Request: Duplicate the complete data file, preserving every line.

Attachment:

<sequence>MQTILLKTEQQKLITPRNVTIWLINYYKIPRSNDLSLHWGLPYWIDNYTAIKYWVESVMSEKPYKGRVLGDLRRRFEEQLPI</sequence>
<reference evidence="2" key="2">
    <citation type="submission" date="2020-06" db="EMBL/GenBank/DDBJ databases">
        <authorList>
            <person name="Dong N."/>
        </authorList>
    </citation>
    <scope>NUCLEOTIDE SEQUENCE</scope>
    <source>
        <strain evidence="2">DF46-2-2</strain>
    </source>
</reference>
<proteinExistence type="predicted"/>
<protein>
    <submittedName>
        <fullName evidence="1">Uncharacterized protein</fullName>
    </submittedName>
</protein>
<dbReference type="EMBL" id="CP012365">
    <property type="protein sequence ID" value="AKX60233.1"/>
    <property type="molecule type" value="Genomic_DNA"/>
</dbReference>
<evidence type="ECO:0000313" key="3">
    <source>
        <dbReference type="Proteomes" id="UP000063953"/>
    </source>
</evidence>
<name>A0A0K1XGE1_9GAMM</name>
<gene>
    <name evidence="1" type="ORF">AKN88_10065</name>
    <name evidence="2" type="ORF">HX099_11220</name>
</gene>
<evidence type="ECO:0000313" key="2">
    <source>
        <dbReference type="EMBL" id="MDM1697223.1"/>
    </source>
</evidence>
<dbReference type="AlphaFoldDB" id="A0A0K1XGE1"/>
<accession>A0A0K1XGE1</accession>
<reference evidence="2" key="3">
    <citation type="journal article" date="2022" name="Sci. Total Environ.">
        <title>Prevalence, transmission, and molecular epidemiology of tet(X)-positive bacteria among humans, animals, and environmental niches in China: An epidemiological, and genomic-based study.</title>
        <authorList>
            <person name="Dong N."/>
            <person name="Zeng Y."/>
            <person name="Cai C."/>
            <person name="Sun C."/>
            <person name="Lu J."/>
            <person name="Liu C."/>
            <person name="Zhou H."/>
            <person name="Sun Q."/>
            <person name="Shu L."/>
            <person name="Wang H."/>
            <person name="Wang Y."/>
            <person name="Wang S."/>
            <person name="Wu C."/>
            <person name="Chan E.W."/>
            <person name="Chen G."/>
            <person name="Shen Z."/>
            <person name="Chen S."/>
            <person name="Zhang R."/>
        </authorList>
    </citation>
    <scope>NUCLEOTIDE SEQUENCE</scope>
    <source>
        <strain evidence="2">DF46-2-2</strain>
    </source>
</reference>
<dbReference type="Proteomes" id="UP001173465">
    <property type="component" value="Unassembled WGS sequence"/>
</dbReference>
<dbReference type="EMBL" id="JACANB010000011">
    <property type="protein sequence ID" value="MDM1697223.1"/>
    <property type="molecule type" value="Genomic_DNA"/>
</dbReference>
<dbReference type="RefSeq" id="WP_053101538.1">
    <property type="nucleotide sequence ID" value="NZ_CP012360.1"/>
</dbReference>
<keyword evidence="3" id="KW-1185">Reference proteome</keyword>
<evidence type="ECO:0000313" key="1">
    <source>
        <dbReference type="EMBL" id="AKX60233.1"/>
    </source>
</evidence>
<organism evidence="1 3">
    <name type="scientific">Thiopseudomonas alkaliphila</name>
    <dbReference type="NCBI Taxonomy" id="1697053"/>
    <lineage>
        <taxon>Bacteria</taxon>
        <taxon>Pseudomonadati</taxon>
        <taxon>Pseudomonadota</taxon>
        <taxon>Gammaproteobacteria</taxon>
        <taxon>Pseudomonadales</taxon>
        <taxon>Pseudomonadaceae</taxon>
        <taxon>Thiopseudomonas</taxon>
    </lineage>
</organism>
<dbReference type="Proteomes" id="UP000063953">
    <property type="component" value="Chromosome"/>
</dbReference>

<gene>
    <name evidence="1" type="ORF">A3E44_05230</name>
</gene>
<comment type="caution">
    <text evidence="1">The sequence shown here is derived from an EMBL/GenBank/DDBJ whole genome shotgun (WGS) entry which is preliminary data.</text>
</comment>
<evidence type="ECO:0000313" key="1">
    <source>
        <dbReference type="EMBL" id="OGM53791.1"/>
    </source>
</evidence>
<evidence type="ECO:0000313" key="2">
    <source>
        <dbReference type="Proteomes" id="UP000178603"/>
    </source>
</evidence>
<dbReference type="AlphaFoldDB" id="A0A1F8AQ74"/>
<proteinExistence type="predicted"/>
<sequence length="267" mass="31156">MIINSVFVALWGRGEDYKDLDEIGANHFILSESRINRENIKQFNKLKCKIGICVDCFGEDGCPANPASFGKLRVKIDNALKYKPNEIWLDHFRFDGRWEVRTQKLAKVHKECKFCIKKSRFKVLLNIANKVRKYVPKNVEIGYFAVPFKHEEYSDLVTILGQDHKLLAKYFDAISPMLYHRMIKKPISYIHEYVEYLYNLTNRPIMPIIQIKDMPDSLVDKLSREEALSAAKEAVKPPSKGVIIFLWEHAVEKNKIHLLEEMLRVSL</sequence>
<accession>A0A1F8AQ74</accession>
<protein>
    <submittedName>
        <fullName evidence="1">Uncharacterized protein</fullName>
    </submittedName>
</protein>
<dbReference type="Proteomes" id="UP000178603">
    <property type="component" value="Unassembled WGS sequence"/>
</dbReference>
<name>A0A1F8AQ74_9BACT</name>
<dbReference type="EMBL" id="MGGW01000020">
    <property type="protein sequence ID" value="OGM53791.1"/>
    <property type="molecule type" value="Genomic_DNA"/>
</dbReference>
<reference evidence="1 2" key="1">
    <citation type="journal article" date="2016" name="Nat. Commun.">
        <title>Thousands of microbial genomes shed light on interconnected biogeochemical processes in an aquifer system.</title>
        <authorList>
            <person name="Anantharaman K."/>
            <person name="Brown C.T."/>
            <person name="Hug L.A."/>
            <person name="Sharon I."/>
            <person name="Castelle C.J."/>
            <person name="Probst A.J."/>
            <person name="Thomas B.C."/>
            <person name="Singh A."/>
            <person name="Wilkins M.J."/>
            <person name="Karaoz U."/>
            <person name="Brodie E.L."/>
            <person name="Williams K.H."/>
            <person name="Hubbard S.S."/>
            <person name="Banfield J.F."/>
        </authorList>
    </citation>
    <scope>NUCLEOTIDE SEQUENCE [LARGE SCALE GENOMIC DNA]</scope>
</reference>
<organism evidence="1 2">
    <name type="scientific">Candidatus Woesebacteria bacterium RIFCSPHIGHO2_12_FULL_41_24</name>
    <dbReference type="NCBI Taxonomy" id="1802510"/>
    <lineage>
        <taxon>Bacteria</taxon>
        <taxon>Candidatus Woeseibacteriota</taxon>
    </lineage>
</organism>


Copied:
<sequence>MQTILLKTEQQKLITPRNVTIWLINYYKIPRSNDLSLHWGLPYWIDNYTAIKYWVESVMSEKPYKGRVLGDLRRRFEEQLPI</sequence>
<reference evidence="2" key="2">
    <citation type="submission" date="2020-06" db="EMBL/GenBank/DDBJ databases">
        <authorList>
            <person name="Dong N."/>
        </authorList>
    </citation>
    <scope>NUCLEOTIDE SEQUENCE</scope>
    <source>
        <strain evidence="2">DF46-2-2</strain>
    </source>
</reference>
<proteinExistence type="predicted"/>
<protein>
    <submittedName>
        <fullName evidence="1">Uncharacterized protein</fullName>
    </submittedName>
</protein>
<dbReference type="EMBL" id="CP012365">
    <property type="protein sequence ID" value="AKX60233.1"/>
    <property type="molecule type" value="Genomic_DNA"/>
</dbReference>
<evidence type="ECO:0000313" key="3">
    <source>
        <dbReference type="Proteomes" id="UP000063953"/>
    </source>
</evidence>
<name>A0A0K1XGE1_9GAMM</name>
<gene>
    <name evidence="1" type="ORF">AKN88_10065</name>
    <name evidence="2" type="ORF">HX099_11220</name>
</gene>
<evidence type="ECO:0000313" key="2">
    <source>
        <dbReference type="EMBL" id="MDM1697223.1"/>
    </source>
</evidence>
<dbReference type="AlphaFoldDB" id="A0A0K1XGE1"/>
<accession>A0A0K1XGE1</accession>
<reference evidence="2" key="3">
    <citation type="journal article" date="2022" name="Sci. Total Environ.">
        <title>Prevalence, transmission, and molecular epidemiology of tet(X)-positive bacteria among humans, animals, and environmental niches in China: An epidemiological, and genomic-based study.</title>
        <authorList>
            <person name="Dong N."/>
            <person name="Zeng Y."/>
            <person name="Cai C."/>
            <person name="Sun C."/>
            <person name="Lu J."/>
            <person name="Liu C."/>
            <person name="Zhou H."/>
            <person name="Sun Q."/>
            <person name="Shu L."/>
            <person name="Wang H."/>
            <person name="Wang Y."/>
            <person name="Wang S."/>
            <person name="Wu C."/>
            <person name="Chan E.W."/>
            <person name="Chen G."/>
            <person name="Shen Z."/>
            <person name="Chen S."/>
            <person name="Zhang R."/>
        </authorList>
    </citation>
    <scope>NUCLEOTIDE SEQUENCE</scope>
    <source>
        <strain evidence="2">DF46-2-2</strain>
    </source>
</reference>
<dbReference type="Proteomes" id="UP001173465">
    <property type="component" value="Unassembled WGS sequence"/>
</dbReference>
<dbReference type="EMBL" id="JACANB010000011">
    <property type="protein sequence ID" value="MDM1697223.1"/>
    <property type="molecule type" value="Genomic_DNA"/>
</dbReference>
<dbReference type="RefSeq" id="WP_053101538.1">
    <property type="nucleotide sequence ID" value="NZ_CP012360.1"/>
</dbReference>
<keyword evidence="3" id="KW-1185">Reference proteome</keyword>
<evidence type="ECO:0000313" key="1">
    <source>
        <dbReference type="EMBL" id="AKX60233.1"/>
    </source>
</evidence>
<organism evidence="1 3">
    <name type="scientific">Thiopseudomonas alkaliphila</name>
    <dbReference type="NCBI Taxonomy" id="1697053"/>
    <lineage>
        <taxon>Bacteria</taxon>
        <taxon>Pseudomonadati</taxon>
        <taxon>Pseudomonadota</taxon>
        <taxon>Gammaproteobacteria</taxon>
        <taxon>Pseudomonadales</taxon>
        <taxon>Pseudomonadaceae</taxon>
        <taxon>Thiopseudomonas</taxon>
    </lineage>
</organism>
<dbReference type="Proteomes" id="UP000063953">
    <property type="component" value="Chromosome"/>
</dbReference>

<gene>
    <name evidence="1" type="ORF">A3E44_05230</name>
</gene>
<comment type="caution">
    <text evidence="1">The sequence shown here is derived from an EMBL/GenBank/DDBJ whole genome shotgun (WGS) entry which is preliminary data.</text>
</comment>
<evidence type="ECO:0000313" key="1">
    <source>
        <dbReference type="EMBL" id="OGM53791.1"/>
    </source>
</evidence>
<evidence type="ECO:0000313" key="2">
    <source>
        <dbReference type="Proteomes" id="UP000178603"/>
    </source>
</evidence>
<dbReference type="AlphaFoldDB" id="A0A1F8AQ74"/>
<proteinExistence type="predicted"/>
<sequence length="267" mass="31156">MIINSVFVALWGRGEDYKDLDEIGANHFILSESRINRENIKQFNKLKCKIGICVDCFGEDGCPANPASFGKLRVKIDNALKYKPNEIWLDHFRFDGRWEVRTQKLAKVHKECKFCIKKSRFKVLLNIANKVRKYVPKNVEIGYFAVPFKHEEYSDLVTILGQDHKLLAKYFDAISPMLYHRMIKKPISYIHEYVEYLYNLTNRPIMPIIQIKDMPDSLVDKLSREEALSAAKEAVKPPSKGVIIFLWEHAVEKNKIHLLEEMLRVSL</sequence>
<accession>A0A1F8AQ74</accession>
<protein>
    <submittedName>
        <fullName evidence="1">Uncharacterized protein</fullName>
    </submittedName>
</protein>
<dbReference type="Proteomes" id="UP000178603">
    <property type="component" value="Unassembled WGS sequence"/>
</dbReference>
<name>A0A1F8AQ74_9BACT</name>
<dbReference type="EMBL" id="MGGW01000020">
    <property type="protein sequence ID" value="OGM53791.1"/>
    <property type="molecule type" value="Genomic_DNA"/>
</dbReference>
<reference evidence="1 2" key="1">
    <citation type="journal article" date="2016" name="Nat. Commun.">
        <title>Thousands of microbial genomes shed light on interconnected biogeochemical processes in an aquifer system.</title>
        <authorList>
            <person name="Anantharaman K."/>
            <person name="Brown C.T."/>
            <person name="Hug L.A."/>
            <person name="Sharon I."/>
            <person name="Castelle C.J."/>
            <person name="Probst A.J."/>
            <person name="Thomas B.C."/>
            <person name="Singh A."/>
            <person name="Wilkins M.J."/>
            <person name="Karaoz U."/>
            <person name="Brodie E.L."/>
            <person name="Williams K.H."/>
            <person name="Hubbard S.S."/>
            <person name="Banfield J.F."/>
        </authorList>
    </citation>
    <scope>NUCLEOTIDE SEQUENCE [LARGE SCALE GENOMIC DNA]</scope>
</reference>
<organism evidence="1 2">
    <name type="scientific">Candidatus Woesebacteria bacterium RIFCSPHIGHO2_12_FULL_41_24</name>
    <dbReference type="NCBI Taxonomy" id="1802510"/>
    <lineage>
        <taxon>Bacteria</taxon>
        <taxon>Candidatus Woeseibacteriota</taxon>
    </lineage>
</organism>